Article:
Tips for the Thrifty Gardener
Looking for ways to save $$$ in the garden? That’s what we thought! This spring, resolve to be thrifty where it counts. From starting from seeds, to composting, to homemade mulches, gardening doesn’t have to put you in debt.
A garden doesn’t have to cost a lot of money. In fact, there are many ways a garden can save you money. Here are a few suggestions for keeping your garden in top shape without draining your bank account. Supplement them with your own creative ideas!
Grow from Seed
It makes good sense, and saves dollars, to start easy-to-grow plants from seed rather than buying started seedlings from a nursery. Many vegetables and flowers can and should be sown directly in the garden. For lettuce, arugula and other salad greens, sprinkle the seed in wide rows.
You will get at least three cuttings of salad greens, which can sell for upwards of $6 or $7 per lb. at the local supermarket. Root vegetables such as carrots, beets, radishes and turnips are also easy-from-seed vegetables. Garden mainstay veggies such as beans, peas, squash, cucumbers and corn all come easily and quickly from seed as well, as long as you wait until temperatures are warmed up to the 50°F range both day and night.
Sunflowers, zinnias, cosmos, marigolds, alyssum, sweet peas, morning glories and nasturtiums are some of the more beautiful and popular flowers that can be grown for the price of a pack of seeds. If you enjoy cut flowers, a pack of seeds will produce lots and lots of flowering plants so you can enjoy bouquets all season long.
While you’re starting from seed, consider joining friends in a seed-starting cooperative for plants that need a head start indoors. Peppers, eggplants and tomatoes all need to be started indoors in the United States, except in the warmest states. Have one person start eggplants, another tomatoes, and at planting time, just divide the started plants among the participating members.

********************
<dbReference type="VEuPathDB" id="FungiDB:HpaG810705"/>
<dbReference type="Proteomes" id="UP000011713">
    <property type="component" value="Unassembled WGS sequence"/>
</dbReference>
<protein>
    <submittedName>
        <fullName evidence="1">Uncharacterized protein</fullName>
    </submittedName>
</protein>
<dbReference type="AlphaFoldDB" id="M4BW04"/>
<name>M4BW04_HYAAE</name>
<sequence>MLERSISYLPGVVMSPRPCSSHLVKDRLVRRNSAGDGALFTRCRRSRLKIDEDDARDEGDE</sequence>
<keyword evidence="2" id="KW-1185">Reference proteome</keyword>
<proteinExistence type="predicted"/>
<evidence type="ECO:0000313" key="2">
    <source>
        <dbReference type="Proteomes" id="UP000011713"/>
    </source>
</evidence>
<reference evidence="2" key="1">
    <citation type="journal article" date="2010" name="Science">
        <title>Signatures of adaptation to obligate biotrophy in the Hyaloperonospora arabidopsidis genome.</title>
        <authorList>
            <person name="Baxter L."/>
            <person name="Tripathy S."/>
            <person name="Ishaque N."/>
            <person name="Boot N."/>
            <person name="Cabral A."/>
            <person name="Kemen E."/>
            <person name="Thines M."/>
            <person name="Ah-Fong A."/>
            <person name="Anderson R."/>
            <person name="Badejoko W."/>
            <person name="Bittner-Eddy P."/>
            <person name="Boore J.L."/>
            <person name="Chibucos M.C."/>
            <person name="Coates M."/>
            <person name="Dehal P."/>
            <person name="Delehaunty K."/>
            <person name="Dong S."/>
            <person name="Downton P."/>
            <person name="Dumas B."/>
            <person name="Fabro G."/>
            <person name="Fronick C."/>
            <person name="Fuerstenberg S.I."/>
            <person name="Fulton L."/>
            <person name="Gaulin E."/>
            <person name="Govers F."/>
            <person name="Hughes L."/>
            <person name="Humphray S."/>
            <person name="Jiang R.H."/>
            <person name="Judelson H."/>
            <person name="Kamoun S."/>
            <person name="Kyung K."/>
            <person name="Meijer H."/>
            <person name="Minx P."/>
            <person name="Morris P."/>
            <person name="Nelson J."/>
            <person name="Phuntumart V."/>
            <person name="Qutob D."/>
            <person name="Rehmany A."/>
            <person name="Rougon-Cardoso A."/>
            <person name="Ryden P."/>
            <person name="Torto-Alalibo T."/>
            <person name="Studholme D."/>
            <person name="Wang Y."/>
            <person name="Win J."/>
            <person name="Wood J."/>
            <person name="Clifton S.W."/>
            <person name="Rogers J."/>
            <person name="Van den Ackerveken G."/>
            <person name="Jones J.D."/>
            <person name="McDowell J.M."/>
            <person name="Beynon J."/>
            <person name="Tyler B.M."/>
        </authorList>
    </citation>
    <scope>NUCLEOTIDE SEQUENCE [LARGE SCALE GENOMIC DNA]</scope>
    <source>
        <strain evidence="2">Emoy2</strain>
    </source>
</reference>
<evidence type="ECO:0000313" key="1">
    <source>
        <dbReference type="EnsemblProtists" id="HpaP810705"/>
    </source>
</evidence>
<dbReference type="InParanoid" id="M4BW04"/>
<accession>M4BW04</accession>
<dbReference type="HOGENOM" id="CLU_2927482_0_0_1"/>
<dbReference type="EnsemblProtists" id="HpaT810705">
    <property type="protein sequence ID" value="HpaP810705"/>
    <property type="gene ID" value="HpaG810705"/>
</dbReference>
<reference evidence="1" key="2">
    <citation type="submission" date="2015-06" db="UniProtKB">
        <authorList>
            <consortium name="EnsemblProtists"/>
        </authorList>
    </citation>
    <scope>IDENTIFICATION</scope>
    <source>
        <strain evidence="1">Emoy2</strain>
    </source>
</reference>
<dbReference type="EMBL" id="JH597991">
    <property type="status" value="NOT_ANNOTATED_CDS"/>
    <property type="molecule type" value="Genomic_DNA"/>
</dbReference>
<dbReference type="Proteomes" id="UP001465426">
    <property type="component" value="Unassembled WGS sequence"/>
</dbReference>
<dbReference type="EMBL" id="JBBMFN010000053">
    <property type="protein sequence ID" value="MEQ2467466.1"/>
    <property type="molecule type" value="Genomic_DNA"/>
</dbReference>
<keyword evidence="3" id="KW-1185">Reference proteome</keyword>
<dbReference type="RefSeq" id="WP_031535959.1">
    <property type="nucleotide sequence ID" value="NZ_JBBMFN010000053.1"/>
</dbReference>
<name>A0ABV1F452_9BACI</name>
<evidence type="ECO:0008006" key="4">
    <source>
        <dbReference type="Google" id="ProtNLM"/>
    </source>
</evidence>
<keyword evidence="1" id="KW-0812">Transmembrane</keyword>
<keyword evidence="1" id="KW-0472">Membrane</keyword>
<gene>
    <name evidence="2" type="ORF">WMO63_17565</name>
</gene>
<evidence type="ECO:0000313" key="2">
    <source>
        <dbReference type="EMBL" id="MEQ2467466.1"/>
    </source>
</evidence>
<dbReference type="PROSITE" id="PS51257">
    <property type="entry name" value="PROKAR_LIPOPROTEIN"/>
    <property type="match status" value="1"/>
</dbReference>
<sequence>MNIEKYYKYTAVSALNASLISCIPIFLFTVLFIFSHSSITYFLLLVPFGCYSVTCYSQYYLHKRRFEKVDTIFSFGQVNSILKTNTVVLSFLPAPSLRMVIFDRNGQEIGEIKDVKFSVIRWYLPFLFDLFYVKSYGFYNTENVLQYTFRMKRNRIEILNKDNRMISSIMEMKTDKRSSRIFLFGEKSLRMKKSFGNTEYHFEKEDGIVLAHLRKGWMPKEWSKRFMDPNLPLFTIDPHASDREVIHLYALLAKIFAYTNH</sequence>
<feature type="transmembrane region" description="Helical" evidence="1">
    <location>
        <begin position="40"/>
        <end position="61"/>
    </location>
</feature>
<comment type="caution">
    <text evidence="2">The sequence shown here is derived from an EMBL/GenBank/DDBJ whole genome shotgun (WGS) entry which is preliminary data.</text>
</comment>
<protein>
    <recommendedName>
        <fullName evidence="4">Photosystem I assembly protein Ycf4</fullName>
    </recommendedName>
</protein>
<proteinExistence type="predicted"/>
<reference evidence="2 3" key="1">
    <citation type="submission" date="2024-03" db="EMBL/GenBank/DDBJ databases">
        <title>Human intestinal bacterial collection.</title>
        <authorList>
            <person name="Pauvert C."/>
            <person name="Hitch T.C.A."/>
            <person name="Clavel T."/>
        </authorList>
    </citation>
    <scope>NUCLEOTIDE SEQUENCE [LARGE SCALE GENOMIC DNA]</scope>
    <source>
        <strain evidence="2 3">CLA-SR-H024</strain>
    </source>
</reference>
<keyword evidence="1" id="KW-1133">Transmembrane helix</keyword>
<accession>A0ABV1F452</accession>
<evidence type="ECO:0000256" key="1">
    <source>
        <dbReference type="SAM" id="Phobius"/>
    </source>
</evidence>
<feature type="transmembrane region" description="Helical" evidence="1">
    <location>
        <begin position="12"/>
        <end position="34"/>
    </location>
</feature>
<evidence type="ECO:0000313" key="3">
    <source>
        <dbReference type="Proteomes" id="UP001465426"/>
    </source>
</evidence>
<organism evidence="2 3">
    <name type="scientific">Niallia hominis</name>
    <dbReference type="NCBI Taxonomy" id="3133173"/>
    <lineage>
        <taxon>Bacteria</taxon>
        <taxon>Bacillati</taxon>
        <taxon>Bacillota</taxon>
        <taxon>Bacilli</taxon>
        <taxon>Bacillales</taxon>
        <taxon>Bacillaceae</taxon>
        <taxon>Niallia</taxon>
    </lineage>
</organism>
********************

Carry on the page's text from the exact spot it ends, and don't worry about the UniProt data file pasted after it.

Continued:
Don’t give your leaves away! Chop them up with your lawnmower and put them in a pile, or make a simple compost bin with chicken wire and four stakes. Add vegetable trimmings, prunings, weeds (without seeds) and other compostable materials.
Stake with Reused Materials
Scavenged materials make serviceable stakes. Political sign stakes—minus the actual signs—are a good size for propping up peppers or small pea varieties, or vining cucumbers. Just wait until after the election before collecting them! Scrap wood or old broomsticks or rake handles can be fashioned into tomato supports, and an old stepladder can be repurposed as a bean or flower tower.
Fertilize with Living Plants
Planting a cover crop in your vegetable garden when the weather is not conducive for growing edible plants is a surefire way to improve both the structure and the fertility of your soil. Winter rye, mustard and clover are widely available and are good choices. For more information on cover cropping, consult your Cooperative Extension.
Get Creative with Weed Barriers
Laying down 3-4 in. of bagged mulch, at considerable expense, has become almost a rite of spring for many homeowners, but there are many materials that will perform the same function at a fraction of the cost. Newspaper, cardboard or shredded paper topped with straw, pine needles or chopped leaves, make an effective weed barrier between plants. If you don’t like the look of these alternatives, try using shredded wood mulch in the front of the garden, and paper or cardboard topped with straw in less visible areas.
Water with Rain
Use rain as much as possible to water your plants. Rain barrels need not cost a fortune. Check out the Environmental Protection Agency’s website for instructions on how to create a low-cost, DIY version.
Seed Pots Come in all Shapes and Sizes
Seeds can be started indoors in any type of container. Use juice cartons sliced in half, yogurt containers, takeout containers…the list is endless. All you need to do to make these containers useful is poke holes in the bottom to allow for drainage.
Mark with a Stone
One attractive way to keep track of what’s growing where is to mark the names of your plants with indelible ink on flat stones.
Source: Home and Garden Seed Association